Poet William Stafford (1914-1993), fêted February 7 in a grand celebration through Portland, Oregon’s Literary Arts organization on the 100th anniversary of his birth, was “a man who could talk about the light because of the time he spent grinding through the dark,” according to fellow Portland poet, and the evening’s host, Matthew Dickman. In a sold out event—despite the uncharacteristic snowstorm that left many Portlanders unable to attend—Literary Arts and Lewis & Clark College commemorated the life of one of Oregon’s most renowned poets and one of country’s most revered names in the form. The centennial celebration at the city’s Newmark Theater featured some of the region’s—and nation’s—most accomplished voices; those, as Dickman called them, “who’ve chosen to engage in that same darkness to create their own light.”
Stafford, who spent three decades teaching at Lewis & Clark, won the National Book Award for Poetry for his 1962 volume Traveling Through the Dark and was the author of over 65 volumes of poetry, something he didn’t begin publishing until age 46. As Andrew Proctor, the executive director of Literary Arts, pointed out, “51 years after Stafford won the National Book Award, another faculty member at Lewis & Clark, Mary Szybist, won the National Book Award, making her the second Oregonian to win the award in Poetry. So I guess [Lewis &Clark] knows how to pick poetry professors.” Szybist, who received the 2013 award for her collection Incarnadine, was one of the participants in the events and recalled her debt to William Stafford as a poet and his influence on her own work. The title of her award-winning collection comes from a line in Stafford’s poem, “Ceremony”: “That was something the ocean would remember:/I saw me in the current flowing through the land/rolling, touching roots, the world incarnadined,/and the world richer by a kind of marriage.”
Along with Dickman—the poetry editor for Tin House magazine and a recipient of the Oregon Book Award for Poetry—and Szybist, the event included readings and reflections from Oregon’s current Poet Laureate Paulann Petersen, as well as poets Li-Young Lee (Behind My Eyes); Tony Hoagland (Unincorporated Persons in the Late Honda Dynasty), who was a last-minute replacement for poet Ted Kooser, unable to attend due to illness; and Kim Stafford, the late poet’s son and the author of a dozen books of poetry and prose, most recently the Oregon Book Award-nominated memoir, 100 Tricks Every Boy Can Do. Each reflected on the impact of William Stafford on their work as artists, and human beings.
Remembering William Stafford—his work and his life—Petersen described the poet as “seamless.” Stafford, “with every word he spoke, every word he word he wrote, with every act, he bore witness to his profound belief in the nonviolent resolution of conflict,” said Petersen. “Each poem, each bit of prose, each is the work of a life-long peacemaker. Seamless. To celebrate William Stafford is to celebrate his vision, his seamlessness. To celebrate William Stafford is to celebrate his peacemaking. And this world can use more peace-making. More people making those millions of intricate moves required for justice.” She made reference to one of Stafford’s most well-known poems, “Ask Me”—also the title of the recently published collection of essential poems from Graywolf—and reiterated that, like the river that appears in so much of Stafford’s work, “water has much to say about the earth and its creatures but has nothing to say about lines that try to divide ‘our’ kind from ‘their’ kind. A river, with its comings and goings from miles away, a river refuses to recognize lines of demarcation between a ‘we’ and a ‘they.’ A river speaks the language of this earth’s wholeness, its unity. A seamless language. And, yes, what the river says, that is what William Stafford would say.”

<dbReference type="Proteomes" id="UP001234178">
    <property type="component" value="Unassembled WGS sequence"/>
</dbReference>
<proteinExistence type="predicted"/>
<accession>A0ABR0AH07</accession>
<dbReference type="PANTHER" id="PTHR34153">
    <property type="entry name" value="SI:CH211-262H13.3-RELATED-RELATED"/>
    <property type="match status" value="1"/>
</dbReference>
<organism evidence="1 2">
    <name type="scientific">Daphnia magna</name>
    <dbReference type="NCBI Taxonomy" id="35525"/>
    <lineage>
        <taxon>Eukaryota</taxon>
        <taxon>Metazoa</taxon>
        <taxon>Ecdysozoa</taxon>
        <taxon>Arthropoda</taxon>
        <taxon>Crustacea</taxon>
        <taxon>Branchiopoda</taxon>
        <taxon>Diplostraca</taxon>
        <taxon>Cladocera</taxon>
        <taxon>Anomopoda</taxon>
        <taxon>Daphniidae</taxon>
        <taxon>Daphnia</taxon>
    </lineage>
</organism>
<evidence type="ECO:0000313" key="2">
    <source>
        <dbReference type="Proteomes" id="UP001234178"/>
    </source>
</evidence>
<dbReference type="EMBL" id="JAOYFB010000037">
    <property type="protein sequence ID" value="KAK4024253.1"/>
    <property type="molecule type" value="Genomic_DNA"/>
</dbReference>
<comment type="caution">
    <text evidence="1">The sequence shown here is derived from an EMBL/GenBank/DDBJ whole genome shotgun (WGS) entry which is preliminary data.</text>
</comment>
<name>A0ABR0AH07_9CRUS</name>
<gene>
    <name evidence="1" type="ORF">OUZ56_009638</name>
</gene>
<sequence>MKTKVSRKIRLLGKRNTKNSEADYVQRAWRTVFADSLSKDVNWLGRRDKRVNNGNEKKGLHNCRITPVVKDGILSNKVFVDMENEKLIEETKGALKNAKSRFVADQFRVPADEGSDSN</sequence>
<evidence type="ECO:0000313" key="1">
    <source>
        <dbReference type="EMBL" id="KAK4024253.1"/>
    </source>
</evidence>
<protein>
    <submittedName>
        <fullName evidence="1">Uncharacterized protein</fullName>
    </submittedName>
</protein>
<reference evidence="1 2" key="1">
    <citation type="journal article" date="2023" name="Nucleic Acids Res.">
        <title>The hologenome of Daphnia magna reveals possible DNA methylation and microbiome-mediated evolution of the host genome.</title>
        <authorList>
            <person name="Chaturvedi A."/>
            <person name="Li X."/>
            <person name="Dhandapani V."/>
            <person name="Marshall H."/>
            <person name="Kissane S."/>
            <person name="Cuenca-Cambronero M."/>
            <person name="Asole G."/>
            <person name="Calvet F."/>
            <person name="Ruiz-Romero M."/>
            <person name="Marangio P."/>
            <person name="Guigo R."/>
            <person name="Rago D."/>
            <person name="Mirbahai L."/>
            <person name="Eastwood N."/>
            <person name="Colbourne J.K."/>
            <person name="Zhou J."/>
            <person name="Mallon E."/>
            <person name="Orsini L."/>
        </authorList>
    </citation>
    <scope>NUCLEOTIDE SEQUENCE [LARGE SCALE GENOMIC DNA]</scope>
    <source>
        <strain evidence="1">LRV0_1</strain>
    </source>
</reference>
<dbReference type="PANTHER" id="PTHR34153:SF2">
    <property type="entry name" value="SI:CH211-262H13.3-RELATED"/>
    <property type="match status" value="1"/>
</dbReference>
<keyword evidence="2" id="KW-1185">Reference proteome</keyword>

For Dickman, it’s difficult to “gauge Stafford's impact in the poetry world. I wonder where he stands now. Certainly poets of his generation, poets on the East Coast admired his work, his fierceness and elegance and his political stand against violence.” Stafford was a conscientious objector during WWII and spent four years doing alternative service in one of the country’s Civilian Public Service camps, an experience he later attributed to adding a certain coldness to his work; Stafford’s commitment to pacifism and his distaste for war and all manner of violent conflict resonates in his work, overtly as often as not. As for importance of the Stafford Centennial and what he hoped audience members would gain from the experience, Dickman said that he hopes “people take some of Stafford's advocacy for poetry away with them after this event. Stafford celebrated poetry and the poetry of others, he knew it was important for humanity, that it was dangerous because it supported things like empathy and love.” Those qualities, and the dark places where they often lurk and born, are what attracts both readers and other poets to Stafford’s substantial volume of work. As Dickman puts it, “I wonder if there can be any other way to think about a man who once said that he had woven a parachute out of everything broken. For many of us, that parachute has been a lifesaver, a reminder that we speak the same ecstatic, and sometimes violent, language that a river does. An engagement with nature to reveal what is human.”